German court rejects call to remove anti-Semitic church carving

A court in central Germany on Tuesday rejected a case calling for a Wittenberg church associated with Protestant firebrand Martin Luther to remove an ancient anti-Semitic carving from its wall.

German court rejects call to remove anti-Semitic church carving
Market square in Wittenberg. Photo: DPA

Widely known the as “Judensau” (Jews' sow), the 13th-century bas relief on the church in eastern German town Wittenberg depicts a rabbi peering into a pig's anus, while other figures suckle milk from its teats.

The hateful symbolism is that Jews obtain their sustenance and scripture from an unclean animal.

A panel of judges at Saxony-Anhalt state's superior court in Naumburg found the image “did not harm Jews' reputation” because it was “embedded” in a wider memorial context, presiding judge Volker Buchloh said, according to regional broadcaster MDR.

After failing at a lower court with his claim that the sculpture was insulting to Jews and should be removed, a local Jewish man had appealed the decision.

Announcing Tuesday's ruling, Buchloh said “anyone looking at the relief cannot fail to see the memorial and the information sign the parish put up in 1988,” placing it in the proper context.

Johannes Block, the pastor at the Wittenberg Stadtkirche (City Church), told Munich-based daily Süddeutsche Zeitung on Monday that the image was a “repulsive and tasteless” attack on Jews that “fills me with shame and pain”.

“We did not ask for this sculpture, but are trying to handle this difficult inheritance responsibly,” he added, saying he was in talks with Germany's Central Jewish Council on how to update the memorial.

Many churches in the Middle Ages had similar “Judensau” carvings, which were also aimed at sending the stark message that Jews were not welcome in their communities.

READ ALSO: How 'Luther town' is cashing in on the Protestant Reformation

The carving in Wittenberg. Photo: DPA

Another example can be seen at the world-famous Cologne cathedral.

But the importance of the Wittenberg relief is tied to Luther, himself a notorious anti-Semite, who preached there two centuries later.

It was in Wittenberg that Luther is said to have nailed his 95 theses to another church's door in 1517, leading to a split with the Roman Catholic Church and the birth of Protestantism.

The theologian argued that Christians could not buy or earn their way into heaven but only entered by the grace of God, marking a turning point in Christian thinking.

But Luther also came to be linked to Germany's darkest history, as his later sermons and writings were marked by anti-Semitism – something that the Nazis would later use to justify their brutal persecution of the Jews.

The superior court's decision not to order the relief removed can still be appealed to Germany's highest court, the Federal Court of Justice.

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Outrage in Germany after remains of neo-Nazi buried in empty Jewish grave

The burial of a known neo-Nazi's ashes in the former grave of a Jewish musical scholar has sparked outrage in Germany, and prompted Berlin's anti-Semitism official to file a criminal complaint.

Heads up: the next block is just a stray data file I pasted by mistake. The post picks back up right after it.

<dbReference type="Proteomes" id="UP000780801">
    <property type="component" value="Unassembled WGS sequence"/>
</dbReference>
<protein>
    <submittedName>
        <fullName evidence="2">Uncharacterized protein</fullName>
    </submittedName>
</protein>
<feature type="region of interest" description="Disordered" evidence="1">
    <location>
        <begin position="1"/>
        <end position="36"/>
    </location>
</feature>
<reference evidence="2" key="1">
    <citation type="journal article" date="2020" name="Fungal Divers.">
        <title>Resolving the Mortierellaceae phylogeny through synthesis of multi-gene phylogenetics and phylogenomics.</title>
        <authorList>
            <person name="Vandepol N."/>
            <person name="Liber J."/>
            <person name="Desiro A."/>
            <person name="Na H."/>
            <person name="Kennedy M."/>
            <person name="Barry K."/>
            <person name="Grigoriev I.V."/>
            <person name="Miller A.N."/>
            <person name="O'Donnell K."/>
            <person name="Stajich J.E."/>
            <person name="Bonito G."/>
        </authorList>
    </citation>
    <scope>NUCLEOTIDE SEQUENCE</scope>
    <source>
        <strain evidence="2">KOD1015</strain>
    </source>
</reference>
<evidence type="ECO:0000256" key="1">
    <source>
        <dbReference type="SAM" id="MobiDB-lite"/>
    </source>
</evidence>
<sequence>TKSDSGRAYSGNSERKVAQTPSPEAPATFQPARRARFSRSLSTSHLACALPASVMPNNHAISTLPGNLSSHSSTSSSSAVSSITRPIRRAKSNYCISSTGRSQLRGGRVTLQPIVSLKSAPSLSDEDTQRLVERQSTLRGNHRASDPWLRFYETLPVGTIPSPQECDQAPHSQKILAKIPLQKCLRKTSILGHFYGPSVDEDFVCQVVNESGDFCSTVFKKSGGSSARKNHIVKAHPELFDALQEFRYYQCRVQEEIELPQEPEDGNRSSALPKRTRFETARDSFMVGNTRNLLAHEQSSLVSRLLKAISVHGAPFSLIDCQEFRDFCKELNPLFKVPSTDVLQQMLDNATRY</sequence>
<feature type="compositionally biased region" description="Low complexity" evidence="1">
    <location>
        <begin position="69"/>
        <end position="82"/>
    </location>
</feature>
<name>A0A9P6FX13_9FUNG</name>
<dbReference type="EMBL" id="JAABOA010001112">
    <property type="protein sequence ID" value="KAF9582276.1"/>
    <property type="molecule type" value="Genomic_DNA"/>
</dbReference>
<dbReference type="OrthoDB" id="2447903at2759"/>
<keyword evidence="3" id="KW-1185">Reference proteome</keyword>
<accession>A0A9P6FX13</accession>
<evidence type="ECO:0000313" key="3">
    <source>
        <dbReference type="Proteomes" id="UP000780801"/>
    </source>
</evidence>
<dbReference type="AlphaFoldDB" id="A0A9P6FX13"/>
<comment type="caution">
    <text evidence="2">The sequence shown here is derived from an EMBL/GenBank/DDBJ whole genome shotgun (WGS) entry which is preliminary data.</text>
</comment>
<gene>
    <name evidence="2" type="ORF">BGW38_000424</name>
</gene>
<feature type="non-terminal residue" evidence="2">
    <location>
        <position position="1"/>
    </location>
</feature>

Jewish scholar Max Friedlaender's grave stone in Stahnsdorf, just outside Berlin, on October 12th.
Jewish scholar Max Friedlaender's grave stone in Stahnsdorf, just outside Berlin, on October 12th. Photo: picture alliance/dpa/dpa-Zentralbild | Jens Kalaene

The remains of the neo-Nazi were buried at the grave of Max Friedlaender in Stahnsdorf, just outside Berlin, with several figures from the extreme-right scene in attendance at the funeral on Friday.

Samuel Salzborn, anti-Semitism official for Berlin, said late Tuesday that he had filed a criminal complaint because “the intention here is obvious – the right-wing extremists deliberately chose a Jewish grave to disturb the peace of the dead by burying a Holocaust denier there”.

He added that “it must now be quickly examined how quickly the Holocaust denier can be reburied in order to no longer disturb the dignified memory of Max Friedlaender”.

Friedlaender died in 1934 – when Adolf Hitler was already in power – and was buried in the graveyard as his religion was given as ‘Protestant’ in the burial registration slip

His grave was cleared upon expiration in 1980 and opened up for new burials, under common practice for plots after a certain amount of time has passed.

Friedlaender’s gravestone however remains standing as the entire cemetery is protected under monument conservative rules.


The Protestant Church managing the graveyard voiced dismay at the incident.

In a statement, it said it had accepted the request for burial at the empty grave because “everyone has a right for a final resting place”.

“Nevertheless, the choice of the former grave of Max Friedlaender is a mistake. We are looking into this mistake now,” the church said in a statement.

At the funeral, a black cloth was laid over Friedlaender’s tombstone while wreathes and ribbons bearing the Nazi-era iron cross symbol were laid on the grave for the neo-Nazi Henry Hafenmayer.

Prominent Holocaust denier Horst Mahler, who has been convicted for incitement, was among dozens at the funeral.

Police deployed at the funeral were able to arrest a fugitive from the far-right scene there, German media reported.

Several war graves stand at the cemetery at Stahnsdorf, and these sites are known in far-right circles, the Protestant church administrating the graveyard admitted.

It added that it has worked closely with police to hinder several neo-Nazi marches there in recent years.

READ ALSO: German hotel workers probed after singer’s anti-Semitism complaint